Lesseps succeeded in rousing the patriotism of the French and obtaining by their subscriptions more than half of the capital of two hundred million francs which he needed in order to form a company,[5] but could not attract any substantial capital contribution from the general public in British or other foreign countries.[citation needed] The Egyptian government thus subscribed for eighty million francs worth of shares.[5]

The Compagnie universelle du canal maritime de Suez was organized at the end of 1858. On 25 April 1859, the first blow of the pickaxe was given by Lesseps at Port Said.[citation needed] During the following ten years, Lesseps had to overcome the continuing resistance of the British government, which kept the Sultan from approving the construction of the canal; at one stage even seeking the support of his cousin, Empress Eugenie, to persuade the Emperor Napoleon III to act as arbitrator in the disputes.[citation needed] Finally, on 17 November 1869, the canal was officially opened by the Khedive, Ismail Pasha.[5]

Ferdinand de Lesseps' house and office in Ismailia, near the Suez Canal

While in the interests of his canal, Lesseps resisted British government opposition to an enterprise which threatened to give France control of the shortest route to India, he acted favourably towards Britain's interests after Benjamin Disraeli acquired the Suez shares belonging to the Khedive, by admitting to the board of directors of the company three representatives from the government of Britain. The consolidation of interests which resulted, and which was strengthened by the addition in 1884 of seven more British directors, chosen from among shipping merchants and business men, increased, for the benefit of all concerned, the commercial character of the enterprise.[5]

Lesseps steadily endeavored to keep out of politics. If, in 1869, he appeared to deviate from this principle by being a candidate at Marseille for the Corps Législatif, it was because he yielded to the entreaties of the Imperial government in order to strengthen its goodwill for the Suez Canal. Once this goodwill had been shown, he bore no malice towards those who rendered him his liberty by preferring Léon Gambetta. Afterward, Lesseps declined the other candidatures that were offered to him: for the Senate in 1876, and for the Chamber in 1877. In 1873, he became interested in a project for uniting Europe and Asia by a railway to Mumbai, with a branch to Beijing. The same year, he became a member of the French Academy of Sciences.[10] He subsequently encouraged Major Roudaire, who wished to transform a stretch of the Sahara into an inland sea to increase rainfall in Algeria.[11]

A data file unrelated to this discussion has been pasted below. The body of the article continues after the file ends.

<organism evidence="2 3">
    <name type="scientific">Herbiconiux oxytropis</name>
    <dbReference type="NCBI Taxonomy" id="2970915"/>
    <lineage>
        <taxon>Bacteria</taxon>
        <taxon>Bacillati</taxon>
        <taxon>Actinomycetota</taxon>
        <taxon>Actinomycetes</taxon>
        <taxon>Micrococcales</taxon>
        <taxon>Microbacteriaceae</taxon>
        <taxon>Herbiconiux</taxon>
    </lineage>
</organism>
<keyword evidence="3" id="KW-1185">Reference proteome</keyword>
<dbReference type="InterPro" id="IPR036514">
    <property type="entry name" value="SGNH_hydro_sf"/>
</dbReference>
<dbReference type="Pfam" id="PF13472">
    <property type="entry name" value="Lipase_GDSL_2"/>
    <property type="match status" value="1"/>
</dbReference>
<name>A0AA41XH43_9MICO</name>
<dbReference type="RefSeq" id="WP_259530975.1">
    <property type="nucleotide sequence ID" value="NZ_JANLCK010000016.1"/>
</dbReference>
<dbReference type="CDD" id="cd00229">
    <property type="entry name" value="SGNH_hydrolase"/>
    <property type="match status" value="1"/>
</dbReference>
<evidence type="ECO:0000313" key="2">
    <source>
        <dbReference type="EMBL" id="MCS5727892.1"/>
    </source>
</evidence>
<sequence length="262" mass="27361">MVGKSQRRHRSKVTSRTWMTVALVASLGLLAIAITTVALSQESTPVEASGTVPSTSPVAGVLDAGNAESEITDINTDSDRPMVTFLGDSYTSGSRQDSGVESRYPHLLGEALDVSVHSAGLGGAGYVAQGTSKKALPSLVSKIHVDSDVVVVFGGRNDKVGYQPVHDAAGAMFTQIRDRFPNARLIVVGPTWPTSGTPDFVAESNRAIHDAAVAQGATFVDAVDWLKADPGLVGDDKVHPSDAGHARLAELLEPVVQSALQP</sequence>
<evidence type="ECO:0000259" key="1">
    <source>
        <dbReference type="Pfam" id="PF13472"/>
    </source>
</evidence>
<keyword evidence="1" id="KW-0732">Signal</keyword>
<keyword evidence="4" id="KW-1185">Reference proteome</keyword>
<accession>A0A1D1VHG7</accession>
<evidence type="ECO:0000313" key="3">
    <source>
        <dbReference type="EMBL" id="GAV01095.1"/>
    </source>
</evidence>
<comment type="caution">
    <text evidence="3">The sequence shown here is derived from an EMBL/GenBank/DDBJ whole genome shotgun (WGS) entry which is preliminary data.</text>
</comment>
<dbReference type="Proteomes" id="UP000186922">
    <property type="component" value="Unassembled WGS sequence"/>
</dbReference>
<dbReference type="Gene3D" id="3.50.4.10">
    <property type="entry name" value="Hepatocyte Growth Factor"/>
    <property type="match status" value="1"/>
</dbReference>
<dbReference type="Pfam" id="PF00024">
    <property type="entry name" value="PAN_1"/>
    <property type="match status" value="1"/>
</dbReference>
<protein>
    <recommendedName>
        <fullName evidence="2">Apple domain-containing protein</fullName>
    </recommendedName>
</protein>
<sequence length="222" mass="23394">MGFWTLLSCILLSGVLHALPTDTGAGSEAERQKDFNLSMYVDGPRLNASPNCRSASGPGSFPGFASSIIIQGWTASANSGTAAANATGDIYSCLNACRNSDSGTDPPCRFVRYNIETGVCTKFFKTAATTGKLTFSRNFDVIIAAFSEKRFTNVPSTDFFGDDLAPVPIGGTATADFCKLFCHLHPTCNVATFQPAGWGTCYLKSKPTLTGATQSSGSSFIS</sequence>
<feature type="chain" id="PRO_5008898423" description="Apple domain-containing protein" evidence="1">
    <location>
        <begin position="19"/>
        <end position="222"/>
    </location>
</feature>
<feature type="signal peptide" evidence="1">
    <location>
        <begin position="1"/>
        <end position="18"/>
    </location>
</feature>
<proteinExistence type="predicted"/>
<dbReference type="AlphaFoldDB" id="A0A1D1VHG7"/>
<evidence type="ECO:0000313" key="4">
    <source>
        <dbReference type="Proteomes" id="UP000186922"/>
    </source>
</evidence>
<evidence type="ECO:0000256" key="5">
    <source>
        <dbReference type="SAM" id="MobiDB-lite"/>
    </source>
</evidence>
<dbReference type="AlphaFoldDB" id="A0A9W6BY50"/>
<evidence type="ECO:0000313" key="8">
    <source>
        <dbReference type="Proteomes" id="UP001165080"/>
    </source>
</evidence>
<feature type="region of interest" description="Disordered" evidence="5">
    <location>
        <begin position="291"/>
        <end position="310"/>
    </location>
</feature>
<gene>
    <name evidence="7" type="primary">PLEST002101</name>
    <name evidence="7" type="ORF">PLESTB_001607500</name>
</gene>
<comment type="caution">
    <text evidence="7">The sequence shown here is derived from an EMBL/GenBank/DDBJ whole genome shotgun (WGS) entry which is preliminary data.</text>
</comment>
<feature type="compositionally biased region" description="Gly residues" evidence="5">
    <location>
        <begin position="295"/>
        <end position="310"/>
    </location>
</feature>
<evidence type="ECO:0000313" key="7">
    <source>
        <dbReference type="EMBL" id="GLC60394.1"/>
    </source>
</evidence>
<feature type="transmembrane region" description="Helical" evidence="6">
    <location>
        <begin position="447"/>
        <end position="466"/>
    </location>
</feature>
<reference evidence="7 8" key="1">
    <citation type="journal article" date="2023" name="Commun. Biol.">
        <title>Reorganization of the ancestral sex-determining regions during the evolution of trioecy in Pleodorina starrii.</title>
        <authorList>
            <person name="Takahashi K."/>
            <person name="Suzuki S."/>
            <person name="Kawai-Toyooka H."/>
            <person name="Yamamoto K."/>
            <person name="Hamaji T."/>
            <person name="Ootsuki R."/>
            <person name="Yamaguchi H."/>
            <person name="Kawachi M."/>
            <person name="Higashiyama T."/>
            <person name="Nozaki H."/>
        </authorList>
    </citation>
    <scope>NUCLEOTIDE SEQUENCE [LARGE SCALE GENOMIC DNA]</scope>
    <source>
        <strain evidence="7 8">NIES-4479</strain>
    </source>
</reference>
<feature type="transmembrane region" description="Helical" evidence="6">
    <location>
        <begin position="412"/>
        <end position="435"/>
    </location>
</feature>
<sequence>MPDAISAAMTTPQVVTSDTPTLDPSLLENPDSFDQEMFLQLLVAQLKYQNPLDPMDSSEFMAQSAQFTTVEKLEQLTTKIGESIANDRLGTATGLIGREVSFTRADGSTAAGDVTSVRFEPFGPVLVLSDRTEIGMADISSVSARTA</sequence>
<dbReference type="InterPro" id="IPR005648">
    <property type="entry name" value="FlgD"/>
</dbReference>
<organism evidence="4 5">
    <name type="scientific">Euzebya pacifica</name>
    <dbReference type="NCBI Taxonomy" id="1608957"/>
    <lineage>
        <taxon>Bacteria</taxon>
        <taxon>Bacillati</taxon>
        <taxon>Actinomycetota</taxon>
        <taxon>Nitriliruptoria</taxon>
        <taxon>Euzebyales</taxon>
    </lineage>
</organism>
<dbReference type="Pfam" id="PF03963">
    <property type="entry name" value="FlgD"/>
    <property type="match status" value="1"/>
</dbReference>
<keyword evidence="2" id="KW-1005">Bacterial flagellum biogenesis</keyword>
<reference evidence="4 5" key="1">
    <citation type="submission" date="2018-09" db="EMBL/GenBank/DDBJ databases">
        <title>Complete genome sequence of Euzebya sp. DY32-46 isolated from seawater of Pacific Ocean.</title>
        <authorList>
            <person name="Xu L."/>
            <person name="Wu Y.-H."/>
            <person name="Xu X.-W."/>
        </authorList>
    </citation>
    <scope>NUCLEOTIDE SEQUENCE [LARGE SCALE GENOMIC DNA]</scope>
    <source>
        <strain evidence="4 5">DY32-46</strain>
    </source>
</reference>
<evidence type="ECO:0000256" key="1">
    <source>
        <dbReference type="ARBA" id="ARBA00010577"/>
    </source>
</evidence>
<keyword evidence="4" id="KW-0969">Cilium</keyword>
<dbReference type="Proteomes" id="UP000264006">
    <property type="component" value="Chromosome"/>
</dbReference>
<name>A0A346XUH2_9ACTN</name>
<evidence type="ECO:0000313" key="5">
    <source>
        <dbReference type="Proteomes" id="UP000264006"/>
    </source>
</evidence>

Lesseps accepted the presidency of the French committee of Leopold II of Belgium's International African Society. From this position he facilitated Pierre Savorgnan de Brazza's explorations, and acquired stations that Brazza subsequently abandoned to the French government. These stations were the starting-point of French Congo.[12] Lesseps was elected a Foreign Honorary Member of the American Academy of Arts and Sciences in 1879.[13]

From 17 November 1899 to 23 December 1956, a monumental statue of Ferdinand de Lesseps by Emmanuel Frémiet stood at the entrance of the Suez Canal.[14][15]

Panama Canal attempt

Share of the Compagnie Universelle du Canal Interocéanique de Panama, issued 29. November 1880 – signed by Ferdinand de Lesseps

In May 1879, a congress of 136 delegates (including Lesseps) assembled in the rooms of the Société de géographie in Paris, under the presidency of Admiral de la Roncire le Noury, and voted in favor of the creation of a Panama Canal, which was to be without locks, like the Suez Canal. Lesseps was appointed President of the Panama Canal Company, despite the fact that he had reached the age of 74. It was on this occasion that Gambetta bestowed upon him the title of "Le Grand Français".[12] However, the decision to dig a Panama Canal at sea level to avoid the use of locks, and the inability of contemporaneous medical science to deal with epidemics of malaria and yellow fever, doomed the project.

Piercing of the Isthmus of Panama, medal by Louis-Oscar Roty

In February 1880, Lesseps arrived in New York City to raise money for the project. When he stayed at the Windsor Hotel, its staff flew the French flag in his honor. He met the American Society of Civil Engineers and the Geographic Society while touring the area. Lesseps then went to Washington D.C., met with President Rutherford B. Hayes, and testified to the House Interoceanic Canal Committee. He later went to Boston, Chicago, and several other American cities to raise interest and capital for the project.[16]

In June 1880, Lesseps gave a speech in Liverpool where he was able to find support from a Captain Peacock, who felt the canal project was worth supporting as it would provide routes to save time.[17]

Lesseps went with his youngest child to Panama to see the planned pathway. He estimated in 1880 that the project would take 658 million francs and eight years to complete. After two years of surveys, work on the canal began in 1882. However, the technical difficulties of operating in the wet tropics dogged the project. Particularly disastrous were recurrent landslides into the excavations from the bordering water-saturated hills, and the death toll from malaria and yellow fever. In the end, insufficient financial capital and financial corruption ended the project. The Panama Canal Company declared itself bankrupt in December 1888 and entered liquidation in February 1889.